Closing the Loop Towards a Goal of Zero Waste


This is week 32 of our yearlong #freepermaculture course

Waste Stream illustration collaboration Heather Jo Flores and Katie Shepherd

The Zero Waste Permaculture Garden

this section by Mandy Merklein, excerpted from the PWGPDC


We love food. Let's make sure it doesn't get wasted! Let's look at how gardening cuts down on waste and ways to eliminate waste while gardening.

By growing your own food, you can cut down immensely on many forms of waste. This is true throughout the whole cycle from seed to plate and back into the garden. What waste can be avoided by simply growing tea herbs and sprouts on a windowsill or in the garden?

lettuce growing in toilet roll seedling tubes

Starting a garden with toilet paper rolls.

Here are just a few ways gardening reduces waste:

  • ​Less or no packaging: Your garden food comes unwrapped.
  • Less transport: The closer to the kitchen the better.
  • Less energy for refrigeration.
  • Repurposing: You can make your own planters, seed trays, and tools. We use toilet paper rolls, egg cartons, cardboard boxes etc. as biodegradable seed pots.
  • Make planters on your porch or balcony from recycled pallets, bath tubs etc.​
  • Less water and solid waste: Industrial agriculture wastes both water and soil at an alarming rate. In our gardens we can protect and build soil with food scraps, and water frugally and effectively.
ollas in garden bed slowly watering plants

Ollas, buried unglazed clay pots that don’t waste water.

Here are some more ways to reduce waste in your food system:

  • Water-wise gardening. In southern Spain, where I live, water is at a premium. We reduce water use and waste in the garden by selecting seed and tree varieties that are suited to the dry climate, or by growing plants in guilds that provide shade in the summer. We also use buried ollas and unglazed clay pots, made locally with biodegradable materials, that provide water when needed, with no surface runoff or evaporation, and no water wasted.
  • Composting. Yard waste is potential compost and mulch materials. Larger biomass such as logs and tree branches can be added to hugelkultur mounds or used to make biochar to add to your compost or garden. What might seem like a problem is really an opportunity to improve and create nutritious soils for our gardens.
  • Can't grow it yourself? Buy local! Like growing at home, it will cut back on wasteful packaging, lower your carbon footprint on transport, and support the local economy by not leaking money outside of the community.​
  • Eschew packaging. If you buy from a store, avoid waste by buying in bulk and using your own containers and bags. If necessary, choose the least environmentally detrimental packaging. Buy blemished, odd sized or shaped, and very ripe produce to reduce waste load in the landfill and save money.
  • Share the harvest. Drawing on the third permaculture ethic, we can cut down on waste and share surplus food. Donating food to neighbors and food banks and sharing meals is an integral part of permaculture. In her book Food Not Lawns, Heather Jo Flores speaks to the art of sharing surplus food within the community. In many communities the unsold food in markets is distributed, sometimes by law, to homeless and other needy communities. This is just a better community design. You can check out your community for surplus food opportunities and community composting programs. If you are adventuresome, keep an eye on the dumpsters!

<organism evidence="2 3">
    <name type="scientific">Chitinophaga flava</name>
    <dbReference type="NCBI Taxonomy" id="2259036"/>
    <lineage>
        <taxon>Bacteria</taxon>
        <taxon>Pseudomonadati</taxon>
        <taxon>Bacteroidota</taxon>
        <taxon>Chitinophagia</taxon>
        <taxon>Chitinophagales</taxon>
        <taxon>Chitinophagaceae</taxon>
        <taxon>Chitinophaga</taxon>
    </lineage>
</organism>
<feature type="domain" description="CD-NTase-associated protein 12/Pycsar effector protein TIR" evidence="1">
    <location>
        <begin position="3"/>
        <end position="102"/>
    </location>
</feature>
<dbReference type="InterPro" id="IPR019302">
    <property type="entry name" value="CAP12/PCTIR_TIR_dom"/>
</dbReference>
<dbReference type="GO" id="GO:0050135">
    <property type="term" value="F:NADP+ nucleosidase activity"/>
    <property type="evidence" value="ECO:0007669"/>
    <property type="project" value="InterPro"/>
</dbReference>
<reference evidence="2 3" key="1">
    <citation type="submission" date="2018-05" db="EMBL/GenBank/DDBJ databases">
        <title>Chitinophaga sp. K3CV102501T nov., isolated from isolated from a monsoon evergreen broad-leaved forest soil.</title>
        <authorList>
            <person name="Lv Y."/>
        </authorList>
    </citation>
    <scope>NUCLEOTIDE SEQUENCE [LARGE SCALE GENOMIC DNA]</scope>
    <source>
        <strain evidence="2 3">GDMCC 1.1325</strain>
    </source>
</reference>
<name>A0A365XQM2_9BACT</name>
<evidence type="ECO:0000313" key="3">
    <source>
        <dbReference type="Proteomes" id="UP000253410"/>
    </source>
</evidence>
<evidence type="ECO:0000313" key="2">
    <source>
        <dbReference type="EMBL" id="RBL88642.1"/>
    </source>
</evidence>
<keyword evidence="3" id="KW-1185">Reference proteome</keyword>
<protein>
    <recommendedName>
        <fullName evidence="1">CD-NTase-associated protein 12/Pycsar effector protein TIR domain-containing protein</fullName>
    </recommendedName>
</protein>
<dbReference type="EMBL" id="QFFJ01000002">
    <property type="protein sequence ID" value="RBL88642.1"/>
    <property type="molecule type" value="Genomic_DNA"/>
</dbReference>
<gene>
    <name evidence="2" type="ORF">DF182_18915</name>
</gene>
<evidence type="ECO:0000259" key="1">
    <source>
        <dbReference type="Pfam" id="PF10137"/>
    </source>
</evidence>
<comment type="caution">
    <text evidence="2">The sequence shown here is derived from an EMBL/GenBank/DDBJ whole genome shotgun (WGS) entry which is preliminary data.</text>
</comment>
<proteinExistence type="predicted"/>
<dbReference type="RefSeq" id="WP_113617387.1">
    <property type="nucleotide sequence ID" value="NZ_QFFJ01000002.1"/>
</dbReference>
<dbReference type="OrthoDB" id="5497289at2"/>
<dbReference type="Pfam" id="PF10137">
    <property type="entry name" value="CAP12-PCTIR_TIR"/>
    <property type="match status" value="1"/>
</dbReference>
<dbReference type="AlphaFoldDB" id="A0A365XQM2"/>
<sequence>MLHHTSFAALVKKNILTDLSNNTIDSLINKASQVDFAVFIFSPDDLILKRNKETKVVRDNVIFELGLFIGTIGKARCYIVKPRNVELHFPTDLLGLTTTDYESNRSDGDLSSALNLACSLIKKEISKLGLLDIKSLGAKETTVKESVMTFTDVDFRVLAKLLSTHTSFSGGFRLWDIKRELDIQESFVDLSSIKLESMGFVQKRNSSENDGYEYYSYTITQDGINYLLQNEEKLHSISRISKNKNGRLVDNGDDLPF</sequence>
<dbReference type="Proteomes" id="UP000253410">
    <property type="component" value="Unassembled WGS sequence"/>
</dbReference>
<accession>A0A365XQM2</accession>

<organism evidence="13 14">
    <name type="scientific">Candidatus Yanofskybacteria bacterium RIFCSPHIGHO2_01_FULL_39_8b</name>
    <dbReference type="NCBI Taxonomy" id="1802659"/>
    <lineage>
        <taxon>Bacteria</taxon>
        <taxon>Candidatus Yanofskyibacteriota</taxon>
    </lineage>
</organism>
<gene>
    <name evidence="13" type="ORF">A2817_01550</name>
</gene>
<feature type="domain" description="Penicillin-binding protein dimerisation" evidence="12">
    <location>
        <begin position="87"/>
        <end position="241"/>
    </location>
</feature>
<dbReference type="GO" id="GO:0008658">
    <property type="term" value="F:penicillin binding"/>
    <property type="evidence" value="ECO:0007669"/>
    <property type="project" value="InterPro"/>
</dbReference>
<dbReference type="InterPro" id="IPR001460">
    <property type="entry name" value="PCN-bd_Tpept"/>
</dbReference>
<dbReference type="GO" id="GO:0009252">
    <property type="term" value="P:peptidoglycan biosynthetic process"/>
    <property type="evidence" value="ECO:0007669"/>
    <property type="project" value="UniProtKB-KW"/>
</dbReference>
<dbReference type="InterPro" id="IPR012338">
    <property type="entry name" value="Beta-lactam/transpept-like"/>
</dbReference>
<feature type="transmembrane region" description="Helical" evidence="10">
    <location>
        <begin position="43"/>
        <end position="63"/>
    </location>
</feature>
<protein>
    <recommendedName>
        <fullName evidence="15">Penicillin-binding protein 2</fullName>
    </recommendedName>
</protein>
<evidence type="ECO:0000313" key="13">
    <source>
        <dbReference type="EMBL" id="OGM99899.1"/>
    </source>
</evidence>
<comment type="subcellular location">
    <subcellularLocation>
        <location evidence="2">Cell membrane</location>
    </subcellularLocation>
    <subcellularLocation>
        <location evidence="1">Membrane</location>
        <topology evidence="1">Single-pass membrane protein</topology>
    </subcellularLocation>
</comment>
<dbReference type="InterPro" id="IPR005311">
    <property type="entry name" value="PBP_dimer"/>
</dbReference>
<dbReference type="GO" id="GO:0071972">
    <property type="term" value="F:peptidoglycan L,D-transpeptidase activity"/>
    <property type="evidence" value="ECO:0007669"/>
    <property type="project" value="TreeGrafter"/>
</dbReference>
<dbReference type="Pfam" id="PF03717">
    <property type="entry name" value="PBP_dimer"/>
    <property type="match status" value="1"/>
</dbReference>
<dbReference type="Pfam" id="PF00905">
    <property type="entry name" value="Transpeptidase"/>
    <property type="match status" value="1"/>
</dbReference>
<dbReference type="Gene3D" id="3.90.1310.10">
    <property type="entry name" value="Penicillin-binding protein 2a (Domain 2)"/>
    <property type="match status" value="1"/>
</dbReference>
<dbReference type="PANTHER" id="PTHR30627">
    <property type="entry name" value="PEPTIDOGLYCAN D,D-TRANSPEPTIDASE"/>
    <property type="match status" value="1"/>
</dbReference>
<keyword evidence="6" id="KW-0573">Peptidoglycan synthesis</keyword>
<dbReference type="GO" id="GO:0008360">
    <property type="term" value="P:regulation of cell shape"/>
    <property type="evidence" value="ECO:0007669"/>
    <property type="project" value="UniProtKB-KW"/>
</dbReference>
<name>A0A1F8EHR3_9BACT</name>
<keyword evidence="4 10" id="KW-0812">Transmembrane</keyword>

• Compost other people's waste. Food scraps from restaurants and community events can be brought home and incorporated back into your own garden soil. You can also feed food scraps to your chickens and pigs for a return of manure for composting, eggs, good company, and if you eat meat, that too. A Bokashi system allows you to convert cooked food waste into a soil enhancement (through an anaerobic fermentation process) that can include meat and cooked food, and provide you with useful fertilizer for your plants.
  • Save your seeds. Think back to the module on Holistic Seed Stewardship and Rowen’s advice on including seed growing as part of your garden. By growing, saving and exchanging seeds we can help stop the loss of food biodiversity and build local resilience. In her book, Seed Sovereignty, Food Security: Women in the Vanguard of the Fight against GMOs and Corporate Agriculture, Vandana Shiva shares stories of women saving seed around the world. We eliminate food waste through the whole cycle from seed, to plant, to plate and back to compost and seed.
shared banquet from garden harvest

Sharing the harvest

Hands-On


  • Take a look at your garden set up and think about ways you could be closing the loop to create no waste. Create a repurposing project such as using toilet paper rolls to grow your starters. Make a worm bin or compost for organic waste, i.e. food scraps etc. Invite friends/family to help. Document. Extend the idea of repurposing and not wasting into other areas of your life. ​
  • If you want to get serious about it, conduct a "Personal Waste Audit." Here's a sample worksheet you could use, or create your own. How will you reduce and repurpose waste in your permaculture system? How will you turn waste into a resource? How can you move towards zero waste?

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